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Past Speakers

Photo of Michael Chorost
2012 - Michael Chorost, Ph.D.

Michael Chorost is the author of two books, Rebuilt: How Becoming Part Computer Made Me More Human (2005), a memoir of getting a cochlear implant, and World Wide Mind: The Coming Integration of Humans and Machines (2011), an examination of what technology can know and transmit about the conscious experience of the brain. His work concerns questions such as, “What are computers doing to our bodies, our friendships, and our working lives? How do we live whole and full lives in a world saturated with technology?” He has also written about emerging technologies for Wired, The Washington Post, Technology Review, and PBS. Born with severe-to-profound hearing losses in 1964 due to an epidemic of rubella, he began wearing hearing aids at 3½ and switched to cochlear implants in 2001 when he lost the rest of his hearing (the cause is still unknown.) He got his B.A. at Brown University and his Ph.D. at the University of Texas at Austin. He has given over 110 lectures at universities and corporations about humanity’s future in a technological age. He lives with his wife and their three cats in Washington, D.C., where he writes as both an author and a freelancer.

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Photo of Laura C. Stevenson
2011 - Laura C. Stevenson, Ph.D.

Laura C. Stevenson was trained as an historian, but upon going deaf in her mid thirties, she moved back to her family’s summer house in Vermont and became a novelist.  Her first two novels for young adults, Happily After All and the Island and the Ring, were both short-listed for Vermont’s Dorothy Canfield Fisher Award and awards from other states.Her next two young adult novels, both published in England, concerned disabilities: All The King’s Horses is about Alzheimer’s Disease, and A Castle in the Window is about dyslexia.  Her most recent novel, Return in Kind, is set in the fictitious town of Draper, Vermont, and reflects upon the changes in Vermont landscape and residents from 1929 to 1971. Reviewed as “a highly intelligent, moving, and humane novel,” the book is a study of loss – of hearing, of love, of a way of life. Stevenson is retiring from Marlboro College, where she has taught Writing and Humanities since 1986.

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Photo of Jane Kelleher Fernandes
2011 - Jane K. Fernandes, Ph.D.

Jane Kelleher Fernandes joined UNC Asheville as Provost and Vice Chancellor for Academic Affairs in July 2008. As an academic leader and educator of national prominence, her life's work—creating inclusive academic excellence in education at all levels—has taken her from Hawaii to the Atlantic seaboard. She earned a Master's degree and a Ph.D. in Comparative Literature from the University of Iowa. Her undergraduate degree is in French and Comparative Literature from Trinity College in Hartford, Conn. Her scholarship and service have been dedicated to fostering bilingual American Sign Language-English literacy in all deaf students, promoting interdisciplinary teaching and learning practices, and advocating for racial justice. She fosters the development of inclusive schools of racial justice where every student, regardless of circumstances, is welcome and educated respectfully to the maximum positive outcome. In addition to her position as Provost, Dr. Fernandes is a tenured professor of education at UNC Asheville and serves as a Senior Fellow with the Johnnetta B. Cole Global Diversity & Inclusion Institute, founded at Bennett College for Women in Greensboro, N.C.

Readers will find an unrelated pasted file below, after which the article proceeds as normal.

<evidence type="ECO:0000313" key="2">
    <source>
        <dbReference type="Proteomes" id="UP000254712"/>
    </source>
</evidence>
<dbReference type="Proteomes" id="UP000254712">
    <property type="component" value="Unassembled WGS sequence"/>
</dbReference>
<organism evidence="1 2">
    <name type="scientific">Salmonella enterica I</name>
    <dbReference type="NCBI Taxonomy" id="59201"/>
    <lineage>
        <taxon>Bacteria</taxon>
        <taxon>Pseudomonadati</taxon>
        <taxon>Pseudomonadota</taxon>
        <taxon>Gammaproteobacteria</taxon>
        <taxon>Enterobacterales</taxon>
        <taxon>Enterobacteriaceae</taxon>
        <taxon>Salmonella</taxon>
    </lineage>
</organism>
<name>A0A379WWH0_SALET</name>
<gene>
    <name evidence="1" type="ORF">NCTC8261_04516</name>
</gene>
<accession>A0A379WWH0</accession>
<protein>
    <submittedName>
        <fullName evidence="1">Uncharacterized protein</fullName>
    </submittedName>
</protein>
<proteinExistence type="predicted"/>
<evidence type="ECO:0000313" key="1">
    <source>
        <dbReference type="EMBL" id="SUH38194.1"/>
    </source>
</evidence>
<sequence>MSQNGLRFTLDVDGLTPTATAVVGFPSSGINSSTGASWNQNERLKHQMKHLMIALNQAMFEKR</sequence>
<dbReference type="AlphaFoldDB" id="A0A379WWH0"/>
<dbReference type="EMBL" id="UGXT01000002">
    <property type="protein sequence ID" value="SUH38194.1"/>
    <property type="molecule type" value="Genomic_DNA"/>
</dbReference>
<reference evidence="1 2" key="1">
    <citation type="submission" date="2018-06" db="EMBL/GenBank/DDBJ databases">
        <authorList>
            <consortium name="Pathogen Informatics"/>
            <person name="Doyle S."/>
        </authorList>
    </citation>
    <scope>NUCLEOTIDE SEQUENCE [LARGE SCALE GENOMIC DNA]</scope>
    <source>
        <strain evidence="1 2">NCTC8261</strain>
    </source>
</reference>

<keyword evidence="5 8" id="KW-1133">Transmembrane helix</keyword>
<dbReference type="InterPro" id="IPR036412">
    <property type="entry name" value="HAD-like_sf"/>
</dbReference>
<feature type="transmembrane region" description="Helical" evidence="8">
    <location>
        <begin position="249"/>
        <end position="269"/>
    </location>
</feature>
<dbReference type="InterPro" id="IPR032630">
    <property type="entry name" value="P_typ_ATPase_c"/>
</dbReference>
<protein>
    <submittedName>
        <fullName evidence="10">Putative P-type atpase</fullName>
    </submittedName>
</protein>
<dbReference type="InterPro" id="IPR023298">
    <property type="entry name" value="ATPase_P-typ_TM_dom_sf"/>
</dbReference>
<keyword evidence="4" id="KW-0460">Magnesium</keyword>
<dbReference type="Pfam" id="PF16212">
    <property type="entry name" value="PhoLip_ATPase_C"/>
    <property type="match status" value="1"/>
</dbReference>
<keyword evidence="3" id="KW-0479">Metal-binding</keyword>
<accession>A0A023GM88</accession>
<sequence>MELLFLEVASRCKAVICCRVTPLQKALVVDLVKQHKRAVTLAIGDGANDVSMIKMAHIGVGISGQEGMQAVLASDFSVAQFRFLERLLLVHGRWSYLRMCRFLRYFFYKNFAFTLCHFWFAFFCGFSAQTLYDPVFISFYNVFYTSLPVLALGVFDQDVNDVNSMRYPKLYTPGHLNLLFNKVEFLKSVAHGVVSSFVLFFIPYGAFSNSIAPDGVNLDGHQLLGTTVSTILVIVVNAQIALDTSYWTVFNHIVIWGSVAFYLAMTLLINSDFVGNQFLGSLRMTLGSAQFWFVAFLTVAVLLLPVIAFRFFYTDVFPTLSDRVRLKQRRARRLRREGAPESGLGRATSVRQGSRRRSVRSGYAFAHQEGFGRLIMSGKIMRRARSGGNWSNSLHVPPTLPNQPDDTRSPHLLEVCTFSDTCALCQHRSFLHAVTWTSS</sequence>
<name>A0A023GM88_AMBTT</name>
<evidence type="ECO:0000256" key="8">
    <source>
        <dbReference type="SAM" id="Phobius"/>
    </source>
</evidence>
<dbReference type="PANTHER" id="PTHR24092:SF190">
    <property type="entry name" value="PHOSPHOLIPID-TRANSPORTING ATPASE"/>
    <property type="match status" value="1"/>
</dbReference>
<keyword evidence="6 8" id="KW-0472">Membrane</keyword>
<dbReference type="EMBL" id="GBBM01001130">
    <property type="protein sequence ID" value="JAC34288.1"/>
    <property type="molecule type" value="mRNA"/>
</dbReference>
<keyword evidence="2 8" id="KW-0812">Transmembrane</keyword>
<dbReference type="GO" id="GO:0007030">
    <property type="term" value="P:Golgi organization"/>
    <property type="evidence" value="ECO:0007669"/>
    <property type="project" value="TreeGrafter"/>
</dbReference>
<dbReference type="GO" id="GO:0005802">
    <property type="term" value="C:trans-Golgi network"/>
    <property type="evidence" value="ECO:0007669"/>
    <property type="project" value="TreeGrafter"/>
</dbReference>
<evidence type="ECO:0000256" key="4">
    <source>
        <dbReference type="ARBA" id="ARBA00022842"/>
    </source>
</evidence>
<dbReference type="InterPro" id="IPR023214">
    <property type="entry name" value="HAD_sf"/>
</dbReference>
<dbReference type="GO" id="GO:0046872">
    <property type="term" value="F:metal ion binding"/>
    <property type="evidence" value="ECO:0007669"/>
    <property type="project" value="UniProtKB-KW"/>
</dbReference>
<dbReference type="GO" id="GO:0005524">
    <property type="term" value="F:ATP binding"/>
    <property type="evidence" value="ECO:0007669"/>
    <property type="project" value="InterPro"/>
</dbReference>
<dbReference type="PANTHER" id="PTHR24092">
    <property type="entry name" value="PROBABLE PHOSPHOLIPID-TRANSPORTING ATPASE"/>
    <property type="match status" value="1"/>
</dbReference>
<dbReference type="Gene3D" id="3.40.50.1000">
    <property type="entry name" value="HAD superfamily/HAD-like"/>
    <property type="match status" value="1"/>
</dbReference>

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Photo of Tom Humphries
2010 - Tom Humphries, Ph.D.

Tom Humphries is an Associate Professor in Education Studies and the Department of Communication at the University of California, San Diego. He is Associate Director of Education Studies. One strand of his current work focuses on how “talking culture” among Deaf people in recent history informs our understanding of cultural processes and how meaning circulates. In addition, he has developed an experimental ASL-English Bilingual Education training curriculum which trains teachers to work with deaf children using an entirely new curriculum construct: the application of bilingual teaching practices to classrooms of deaf children. Dr. Humphries has published two widely used ASL textbooks, Learning American Sign Language (Allyn & Bacon, 2004) and A Basic Course in American Sign Language (TJ Publishers, 1980). He is co-author (with Carol Padden) of Deaf in America: Voices from a Culture (1988) and Inside Deaf Culture (2006), both from Harvard University Press.

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Photo of Donald L. Ballantyne
1981 - Donald L. Ballantyne